Blogging at 22:15 on Tuesday 2nd August from intended overnighting spot N 41.597237°, E 15.895212° / http://maps.google.com/maps?q=loc:41.597237%2C15.895212
Credit where it's due, the incessant barking actually thankfully cessanted not long after we retired to bed last night and from then on it was a pretty peaceful night. It was so good to be able to listen to cicadas and stridulating grasshoppers rather than the hideous human-based cacophonies of the past few nights.
The relative cool of the early morning also threw up more wildlife sightings over the meadows I mentioned yesterday including stonechat and (I think) a lesser grey shrike (it was a long way off and I couldn't be sure). We also heard a barking fox and Emma-the-vigilant managed to track and spot it in some nearby scrub. The meadows themselves proved to be excellent wildflower habitat and supported lime-loving flora rarely seen (or absent) in England including small scabious, forking larkspur, hawkweed ox-tongue and Mediterranean sea holly.
Once moving, we also spotted (unfortunately as roadkill) a crested porcupine. Neither of us have seen one of these before, alive or dead.
Today's drive was another hot one, which just got hotter and hotter as the day progressed. The increase was exacerbated by the fact we left behind the altitude of the Appenine mountains and dropped towards the east coast. As we progressed east the landscape flattened completely and to describe it as arid would simply fail to do it justice. The general appearance is one of a dust bowl interspersed with the occasional dessicated olive grove and huge numbers of derelict buildings.
The roadside rubbish in this area is a scandal. It's right up there with Romania and Montenegro. Unfortunately the theme also seemingly continues unchecked around most communal areas, including the beaches and beach car parks.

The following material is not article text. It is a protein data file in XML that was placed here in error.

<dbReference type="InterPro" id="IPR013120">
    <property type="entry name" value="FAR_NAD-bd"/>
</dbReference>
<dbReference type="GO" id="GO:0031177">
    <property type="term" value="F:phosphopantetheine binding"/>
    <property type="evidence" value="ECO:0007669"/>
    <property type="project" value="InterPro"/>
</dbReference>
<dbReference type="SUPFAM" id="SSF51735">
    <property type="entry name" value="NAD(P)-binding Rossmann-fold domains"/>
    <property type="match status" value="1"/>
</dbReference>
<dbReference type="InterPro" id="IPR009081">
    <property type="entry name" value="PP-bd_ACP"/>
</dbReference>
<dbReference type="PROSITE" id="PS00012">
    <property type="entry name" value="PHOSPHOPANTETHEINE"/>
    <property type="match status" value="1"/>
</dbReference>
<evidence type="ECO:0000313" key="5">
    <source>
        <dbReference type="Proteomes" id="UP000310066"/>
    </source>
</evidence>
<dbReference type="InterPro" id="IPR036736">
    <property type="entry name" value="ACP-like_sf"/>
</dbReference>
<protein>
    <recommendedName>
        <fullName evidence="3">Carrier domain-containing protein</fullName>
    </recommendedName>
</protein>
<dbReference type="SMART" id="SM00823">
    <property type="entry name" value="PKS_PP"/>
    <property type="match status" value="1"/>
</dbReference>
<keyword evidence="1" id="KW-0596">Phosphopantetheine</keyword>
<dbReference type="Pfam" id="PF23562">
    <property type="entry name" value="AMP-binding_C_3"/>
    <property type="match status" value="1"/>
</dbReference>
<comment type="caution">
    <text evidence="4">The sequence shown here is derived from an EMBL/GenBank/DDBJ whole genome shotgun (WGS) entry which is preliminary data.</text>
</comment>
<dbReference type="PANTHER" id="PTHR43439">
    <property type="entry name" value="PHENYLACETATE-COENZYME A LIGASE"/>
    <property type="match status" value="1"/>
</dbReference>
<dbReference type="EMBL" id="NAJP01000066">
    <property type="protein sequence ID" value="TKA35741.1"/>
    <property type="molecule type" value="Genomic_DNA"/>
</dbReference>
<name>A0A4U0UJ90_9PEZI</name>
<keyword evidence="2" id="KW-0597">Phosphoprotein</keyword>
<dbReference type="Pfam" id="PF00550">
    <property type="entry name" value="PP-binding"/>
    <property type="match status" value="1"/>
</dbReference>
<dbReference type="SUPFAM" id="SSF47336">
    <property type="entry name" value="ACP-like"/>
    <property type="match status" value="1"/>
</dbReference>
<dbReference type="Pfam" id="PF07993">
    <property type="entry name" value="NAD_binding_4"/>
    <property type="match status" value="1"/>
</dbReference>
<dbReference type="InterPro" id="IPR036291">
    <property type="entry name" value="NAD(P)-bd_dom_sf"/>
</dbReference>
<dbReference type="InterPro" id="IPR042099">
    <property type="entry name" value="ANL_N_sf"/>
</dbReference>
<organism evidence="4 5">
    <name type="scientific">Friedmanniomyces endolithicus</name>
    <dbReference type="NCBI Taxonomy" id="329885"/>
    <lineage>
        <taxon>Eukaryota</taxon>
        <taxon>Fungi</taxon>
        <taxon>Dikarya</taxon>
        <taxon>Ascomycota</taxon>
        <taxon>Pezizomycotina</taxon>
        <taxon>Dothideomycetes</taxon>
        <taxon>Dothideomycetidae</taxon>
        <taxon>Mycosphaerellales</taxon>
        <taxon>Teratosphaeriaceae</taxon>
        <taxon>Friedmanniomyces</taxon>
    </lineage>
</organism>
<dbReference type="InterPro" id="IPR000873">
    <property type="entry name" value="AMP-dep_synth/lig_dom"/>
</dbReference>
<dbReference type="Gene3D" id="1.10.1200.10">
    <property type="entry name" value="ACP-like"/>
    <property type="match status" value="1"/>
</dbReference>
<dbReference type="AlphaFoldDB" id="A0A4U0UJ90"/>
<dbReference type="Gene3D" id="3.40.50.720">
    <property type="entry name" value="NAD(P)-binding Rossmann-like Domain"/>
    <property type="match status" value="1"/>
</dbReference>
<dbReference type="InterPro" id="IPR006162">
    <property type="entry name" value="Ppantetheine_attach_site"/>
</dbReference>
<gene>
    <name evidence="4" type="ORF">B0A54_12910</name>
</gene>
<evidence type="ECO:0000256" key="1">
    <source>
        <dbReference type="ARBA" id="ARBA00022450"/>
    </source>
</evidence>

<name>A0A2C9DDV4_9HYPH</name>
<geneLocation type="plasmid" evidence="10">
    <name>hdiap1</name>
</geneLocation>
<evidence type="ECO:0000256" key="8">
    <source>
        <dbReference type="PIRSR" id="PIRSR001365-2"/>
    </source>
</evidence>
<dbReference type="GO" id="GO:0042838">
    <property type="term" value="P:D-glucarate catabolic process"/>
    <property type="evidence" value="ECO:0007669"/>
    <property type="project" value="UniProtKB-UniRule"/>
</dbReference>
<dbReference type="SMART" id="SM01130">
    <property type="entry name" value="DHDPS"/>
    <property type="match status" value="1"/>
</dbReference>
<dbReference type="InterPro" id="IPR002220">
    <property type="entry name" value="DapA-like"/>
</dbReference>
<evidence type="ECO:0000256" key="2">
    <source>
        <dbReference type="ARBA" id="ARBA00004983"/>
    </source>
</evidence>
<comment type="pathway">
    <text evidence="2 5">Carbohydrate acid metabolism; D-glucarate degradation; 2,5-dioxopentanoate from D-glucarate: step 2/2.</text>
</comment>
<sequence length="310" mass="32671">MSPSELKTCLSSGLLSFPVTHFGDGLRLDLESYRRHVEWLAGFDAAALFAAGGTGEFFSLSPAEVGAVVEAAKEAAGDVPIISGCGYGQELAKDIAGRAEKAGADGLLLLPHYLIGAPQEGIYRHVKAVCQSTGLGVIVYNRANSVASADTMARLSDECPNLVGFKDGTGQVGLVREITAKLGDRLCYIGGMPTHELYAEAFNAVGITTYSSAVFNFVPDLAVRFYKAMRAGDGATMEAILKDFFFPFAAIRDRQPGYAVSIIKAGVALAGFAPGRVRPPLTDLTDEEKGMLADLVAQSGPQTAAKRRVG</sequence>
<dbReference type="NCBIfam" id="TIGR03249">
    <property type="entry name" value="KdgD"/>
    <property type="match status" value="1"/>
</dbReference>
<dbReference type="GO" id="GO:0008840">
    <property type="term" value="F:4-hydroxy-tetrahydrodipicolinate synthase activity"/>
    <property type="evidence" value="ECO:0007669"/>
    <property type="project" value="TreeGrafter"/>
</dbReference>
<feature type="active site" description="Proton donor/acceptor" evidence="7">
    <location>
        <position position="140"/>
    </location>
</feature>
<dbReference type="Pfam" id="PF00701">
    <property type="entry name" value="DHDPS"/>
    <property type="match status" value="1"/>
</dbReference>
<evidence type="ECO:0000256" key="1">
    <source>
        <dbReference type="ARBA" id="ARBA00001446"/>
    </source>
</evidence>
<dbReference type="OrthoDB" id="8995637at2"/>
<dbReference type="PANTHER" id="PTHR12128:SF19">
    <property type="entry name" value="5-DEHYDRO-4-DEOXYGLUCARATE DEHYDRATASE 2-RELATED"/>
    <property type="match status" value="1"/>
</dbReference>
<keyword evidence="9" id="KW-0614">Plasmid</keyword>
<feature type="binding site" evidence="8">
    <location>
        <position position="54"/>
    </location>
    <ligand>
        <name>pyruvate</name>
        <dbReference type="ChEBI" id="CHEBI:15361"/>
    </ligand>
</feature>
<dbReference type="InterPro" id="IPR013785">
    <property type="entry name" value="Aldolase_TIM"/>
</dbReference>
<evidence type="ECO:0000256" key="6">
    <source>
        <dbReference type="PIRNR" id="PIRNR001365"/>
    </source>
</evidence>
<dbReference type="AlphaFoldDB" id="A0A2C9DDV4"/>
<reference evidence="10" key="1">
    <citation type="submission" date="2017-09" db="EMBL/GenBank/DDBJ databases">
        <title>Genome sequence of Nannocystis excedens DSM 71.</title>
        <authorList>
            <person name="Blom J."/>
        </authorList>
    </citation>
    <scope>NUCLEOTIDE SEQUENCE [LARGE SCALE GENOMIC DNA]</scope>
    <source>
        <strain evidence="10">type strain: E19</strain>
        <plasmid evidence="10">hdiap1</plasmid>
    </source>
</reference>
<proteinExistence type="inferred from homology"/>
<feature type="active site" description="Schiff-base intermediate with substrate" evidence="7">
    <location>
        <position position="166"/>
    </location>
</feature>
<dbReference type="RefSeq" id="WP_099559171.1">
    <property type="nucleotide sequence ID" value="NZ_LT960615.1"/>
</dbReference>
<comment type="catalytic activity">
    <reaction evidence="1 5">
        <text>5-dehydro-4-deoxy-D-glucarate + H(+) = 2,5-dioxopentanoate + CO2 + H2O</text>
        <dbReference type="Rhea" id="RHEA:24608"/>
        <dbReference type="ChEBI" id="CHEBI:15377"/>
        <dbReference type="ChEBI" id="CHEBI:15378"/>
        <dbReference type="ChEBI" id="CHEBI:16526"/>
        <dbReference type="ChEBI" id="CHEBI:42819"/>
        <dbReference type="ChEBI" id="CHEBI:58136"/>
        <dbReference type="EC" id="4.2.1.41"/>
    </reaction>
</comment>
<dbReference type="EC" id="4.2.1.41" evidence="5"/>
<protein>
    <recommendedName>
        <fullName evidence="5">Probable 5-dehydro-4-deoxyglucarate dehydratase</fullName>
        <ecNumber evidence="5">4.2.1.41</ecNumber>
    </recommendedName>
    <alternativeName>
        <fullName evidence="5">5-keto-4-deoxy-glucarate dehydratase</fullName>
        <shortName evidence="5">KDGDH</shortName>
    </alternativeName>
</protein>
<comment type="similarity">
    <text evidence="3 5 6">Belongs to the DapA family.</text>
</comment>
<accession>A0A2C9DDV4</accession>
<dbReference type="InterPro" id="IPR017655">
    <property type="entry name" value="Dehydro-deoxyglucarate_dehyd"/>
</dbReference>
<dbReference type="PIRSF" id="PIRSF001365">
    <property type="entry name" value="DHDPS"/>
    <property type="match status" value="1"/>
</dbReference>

Close to where we are is a formally managed beach area complete with hired loungers / umbrellas, a sanitised swimming area, and cafes. A bit further afield there are marinas crammed with expensive boats and surrounded by granite and marble walkways.
Between the two is a section of 'public' beach and there are people quite happily promenading and sunbathing there. They are doing so seemingly totally unperturbed by the fact that they happen to be amongst pile after pile of other people's rubbish. This is not stuff washed up from the sea, it's discarded food wrappings, plastic bottles, broken deck-chairs, drinks tins, the remains of umbrellas, shitty nappies. cigarette boxes, empty beer crates, plastic bags, discarded shoes and clothes: you name it... and there's literally tons of it.
This truly is a shit hole.
Tonight's intended overnighting spot is also right at the side of the sea and in the shade of some pines. It would be a super spot but for the litter here, too (pic). Unfortunately shade and sea-breeze are both absolutely vital and incredibly hard won: so we too live, for tonight, amongst other people's discarded crap. There is no respite. Unless you pay to be on a bit of managed beach, you are invariably surrounded by several years-worth of landfill. Emma managed a bike ride from our overnighting spot but before she left I kicked three shitty nappies off the track she'd be using in an effort to obviate any bike-splatter trauma.
It's such a shame as the spot has proved good for squacco heron, yellow-legged gulls, Mediterranean gulls, sea terns (Sandwich terns, maybe) and common sandpiper, as well as a few other more expected species.
It's also been a good spot for general sea watching and I've seen some massive fish, fully breaching and flashing iridescent silver. They looked very much like marlin and a quick look on the internet reveals that Mediterranean spearfish (same family) is not uncommon around Italy's coastline. Whatever they were, they're almost certainly permanently dodging sea-borne plastic and associated crap.
Sent from my mobile device